The local community in Melbourne has turned down a proposal to install a statue of Mahatma Gandhi outside the Dandenong railway station in the city.
The proposal to put up the statue, floated by the Federation of Indian Associations of Victoria (FIAV), was rejected in a survey conducted among the local population. Over 50 percent of the 900 people who took part in the survey, conducted by the Greater Dandenong’s city council, said no to the proposal of installing a life-size bronze statue of Mahatma Gandhi.
The details of the survey, which closed on June 7, were put up recently before a meeting of the Indian Prescient Task Force led by Dandenong MP Gabrielle Williams, South Asia Times reported.
At least 38 percent of the participants in the survey belong to Dandenong, which is home to over 52,000 people of Indian origin, FIAV’s president Vasan Srinivasan told SBS Punjabi.
“Being an Indian, it is difficult to digest that our own community has said no to a Gandhi statue here in Melbourne,” Srinivasan was quoted as saying by the publication. “It is pretty uneasy, but since we went in for the democratic process, we don’t have a choice now, we will have to abide by the community’s decision,” he added.
Another plan of the FIAV, to install a statue of the 12th century Indian philosopher Basava, has now taken a back seat, with Srinivasan expressing his concern that if the community is unwilling to put up a statue of Gandhi, they may not agree to Guru Basava’s statue either.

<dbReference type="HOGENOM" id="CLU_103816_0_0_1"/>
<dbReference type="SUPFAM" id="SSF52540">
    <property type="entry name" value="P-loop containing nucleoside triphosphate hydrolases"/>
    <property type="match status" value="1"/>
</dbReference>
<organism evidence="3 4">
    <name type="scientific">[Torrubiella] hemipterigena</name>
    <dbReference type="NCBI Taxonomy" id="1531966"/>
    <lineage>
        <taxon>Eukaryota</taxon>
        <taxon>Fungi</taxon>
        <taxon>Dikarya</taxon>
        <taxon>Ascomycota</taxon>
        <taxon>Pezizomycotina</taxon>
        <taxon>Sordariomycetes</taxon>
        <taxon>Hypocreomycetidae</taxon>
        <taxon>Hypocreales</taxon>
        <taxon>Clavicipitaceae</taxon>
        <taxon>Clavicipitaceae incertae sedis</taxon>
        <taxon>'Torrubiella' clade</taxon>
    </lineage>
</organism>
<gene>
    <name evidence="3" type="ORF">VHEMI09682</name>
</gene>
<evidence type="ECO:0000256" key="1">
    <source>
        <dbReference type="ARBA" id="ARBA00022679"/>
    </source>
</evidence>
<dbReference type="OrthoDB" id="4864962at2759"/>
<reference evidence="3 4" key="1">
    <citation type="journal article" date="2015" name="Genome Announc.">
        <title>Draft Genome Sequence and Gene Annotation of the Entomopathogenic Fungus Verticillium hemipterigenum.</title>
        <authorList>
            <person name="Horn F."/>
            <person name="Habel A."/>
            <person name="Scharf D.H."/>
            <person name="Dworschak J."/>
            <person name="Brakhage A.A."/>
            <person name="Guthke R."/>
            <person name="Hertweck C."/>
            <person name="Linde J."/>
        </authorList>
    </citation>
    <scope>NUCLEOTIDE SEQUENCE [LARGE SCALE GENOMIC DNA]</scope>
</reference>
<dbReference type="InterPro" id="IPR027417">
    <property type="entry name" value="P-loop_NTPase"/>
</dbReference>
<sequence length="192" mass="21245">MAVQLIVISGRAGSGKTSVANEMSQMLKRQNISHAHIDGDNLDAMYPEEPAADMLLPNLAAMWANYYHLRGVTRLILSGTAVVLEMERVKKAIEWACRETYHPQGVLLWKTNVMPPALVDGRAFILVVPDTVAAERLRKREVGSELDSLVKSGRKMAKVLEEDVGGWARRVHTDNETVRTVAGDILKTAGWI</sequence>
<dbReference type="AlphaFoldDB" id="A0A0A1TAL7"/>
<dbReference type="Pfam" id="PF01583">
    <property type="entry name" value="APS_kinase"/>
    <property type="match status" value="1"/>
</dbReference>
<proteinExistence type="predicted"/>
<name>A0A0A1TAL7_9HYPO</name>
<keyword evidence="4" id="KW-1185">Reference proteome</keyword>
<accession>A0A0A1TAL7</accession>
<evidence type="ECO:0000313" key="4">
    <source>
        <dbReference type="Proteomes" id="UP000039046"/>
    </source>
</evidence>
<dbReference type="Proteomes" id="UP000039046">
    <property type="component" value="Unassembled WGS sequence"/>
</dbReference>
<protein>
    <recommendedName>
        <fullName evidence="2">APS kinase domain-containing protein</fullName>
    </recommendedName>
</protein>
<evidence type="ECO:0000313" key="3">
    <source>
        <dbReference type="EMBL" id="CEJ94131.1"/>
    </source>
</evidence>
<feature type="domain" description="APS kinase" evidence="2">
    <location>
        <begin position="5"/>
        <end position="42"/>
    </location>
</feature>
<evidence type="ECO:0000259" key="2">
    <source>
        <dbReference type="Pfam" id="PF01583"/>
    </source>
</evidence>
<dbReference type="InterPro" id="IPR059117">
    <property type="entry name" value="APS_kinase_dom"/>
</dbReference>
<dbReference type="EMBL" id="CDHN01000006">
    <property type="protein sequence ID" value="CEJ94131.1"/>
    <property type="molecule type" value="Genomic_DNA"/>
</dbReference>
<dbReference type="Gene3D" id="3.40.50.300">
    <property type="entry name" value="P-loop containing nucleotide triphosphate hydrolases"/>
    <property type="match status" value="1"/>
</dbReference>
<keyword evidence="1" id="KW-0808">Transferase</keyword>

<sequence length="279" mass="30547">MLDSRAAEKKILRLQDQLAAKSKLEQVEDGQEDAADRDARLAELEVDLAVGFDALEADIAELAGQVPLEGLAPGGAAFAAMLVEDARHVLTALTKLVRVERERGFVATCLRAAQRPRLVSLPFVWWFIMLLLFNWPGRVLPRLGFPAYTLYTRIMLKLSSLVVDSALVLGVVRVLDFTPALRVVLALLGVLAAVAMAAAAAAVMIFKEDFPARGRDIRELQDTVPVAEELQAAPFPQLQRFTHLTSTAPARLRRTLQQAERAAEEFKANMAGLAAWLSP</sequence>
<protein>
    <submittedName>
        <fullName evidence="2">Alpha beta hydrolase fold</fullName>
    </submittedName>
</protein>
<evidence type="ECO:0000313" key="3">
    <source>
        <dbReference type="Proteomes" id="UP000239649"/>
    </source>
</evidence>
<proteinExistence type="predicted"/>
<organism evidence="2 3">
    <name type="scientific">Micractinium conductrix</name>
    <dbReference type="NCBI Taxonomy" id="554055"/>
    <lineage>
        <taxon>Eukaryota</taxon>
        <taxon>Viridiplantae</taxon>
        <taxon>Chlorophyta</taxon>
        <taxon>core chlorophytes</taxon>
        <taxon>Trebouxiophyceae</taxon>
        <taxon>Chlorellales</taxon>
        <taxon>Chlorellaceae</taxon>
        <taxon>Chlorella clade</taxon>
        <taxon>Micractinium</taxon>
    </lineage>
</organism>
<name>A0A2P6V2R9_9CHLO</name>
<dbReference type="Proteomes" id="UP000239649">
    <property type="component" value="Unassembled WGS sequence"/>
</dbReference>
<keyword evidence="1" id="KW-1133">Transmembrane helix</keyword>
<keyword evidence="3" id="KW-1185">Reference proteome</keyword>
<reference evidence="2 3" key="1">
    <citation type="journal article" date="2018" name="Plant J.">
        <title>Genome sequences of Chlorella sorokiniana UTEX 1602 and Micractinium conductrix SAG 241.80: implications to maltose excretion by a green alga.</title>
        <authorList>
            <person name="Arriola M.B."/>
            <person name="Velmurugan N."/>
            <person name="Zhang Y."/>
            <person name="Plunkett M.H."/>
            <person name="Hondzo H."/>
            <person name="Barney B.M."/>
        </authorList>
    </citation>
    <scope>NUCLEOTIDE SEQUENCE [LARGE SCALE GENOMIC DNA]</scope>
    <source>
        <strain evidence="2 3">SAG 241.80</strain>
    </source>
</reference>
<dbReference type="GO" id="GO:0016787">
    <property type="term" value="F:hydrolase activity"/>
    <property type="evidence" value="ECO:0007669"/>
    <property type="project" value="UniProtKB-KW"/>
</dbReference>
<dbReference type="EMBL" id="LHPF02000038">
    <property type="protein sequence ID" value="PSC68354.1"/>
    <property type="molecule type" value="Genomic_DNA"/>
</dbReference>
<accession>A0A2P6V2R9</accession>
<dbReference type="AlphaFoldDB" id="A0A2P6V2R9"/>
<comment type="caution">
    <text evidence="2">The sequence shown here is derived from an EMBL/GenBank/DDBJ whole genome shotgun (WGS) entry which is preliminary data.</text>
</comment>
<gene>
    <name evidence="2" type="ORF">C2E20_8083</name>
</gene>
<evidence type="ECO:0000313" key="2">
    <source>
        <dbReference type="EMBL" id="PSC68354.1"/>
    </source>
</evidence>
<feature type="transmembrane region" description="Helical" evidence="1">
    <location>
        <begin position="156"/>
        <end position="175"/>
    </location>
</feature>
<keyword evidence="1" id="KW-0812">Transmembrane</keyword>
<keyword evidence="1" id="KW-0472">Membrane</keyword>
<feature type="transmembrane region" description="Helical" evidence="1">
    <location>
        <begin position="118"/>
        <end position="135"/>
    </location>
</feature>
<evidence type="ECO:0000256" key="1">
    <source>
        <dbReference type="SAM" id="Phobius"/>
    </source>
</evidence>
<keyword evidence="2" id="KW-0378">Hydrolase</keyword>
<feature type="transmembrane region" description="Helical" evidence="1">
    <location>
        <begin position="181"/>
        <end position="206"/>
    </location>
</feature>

However, the FIAV is not ready to give up hope just yet. It is looking forward to November elections, when the fate of Victoria’s leader of opposition Matthew Guy will get clear. If he wins, the Indian community hopes to get the promised Indian Community Center where Gandhi’s statue can perhaps then be installed.
However, three large scale artworks, including one on Gandhi, were recently commissioned and completed by the Dandenong Council in Little India, Foster Street, to lend the area the flavor of the Indian subcontinent, according to the South Asia Times. A temporary mural of Gandhi was finished by the famous street artist Julian Cavijo on a former substation within the Indian cultural precinct on Foster Street.
Statues of Gandhi can also be spotted in several others areas of Australia, such as Brisbane, Canberra and Adelaide.
In April this year, a digital interactive exhibition based on Gandhi’s life was organized at Victoria’s Immigration Museum in Melbourne, complete with interactive “touch walls” to extend his message of non-violence to the younger audience. The exhibition, titled “Mahatma Gandhi: An Immigrant,” was also attended by noted peace activist Ela Gandhi, the granddaughter of Mahatma Gandhi.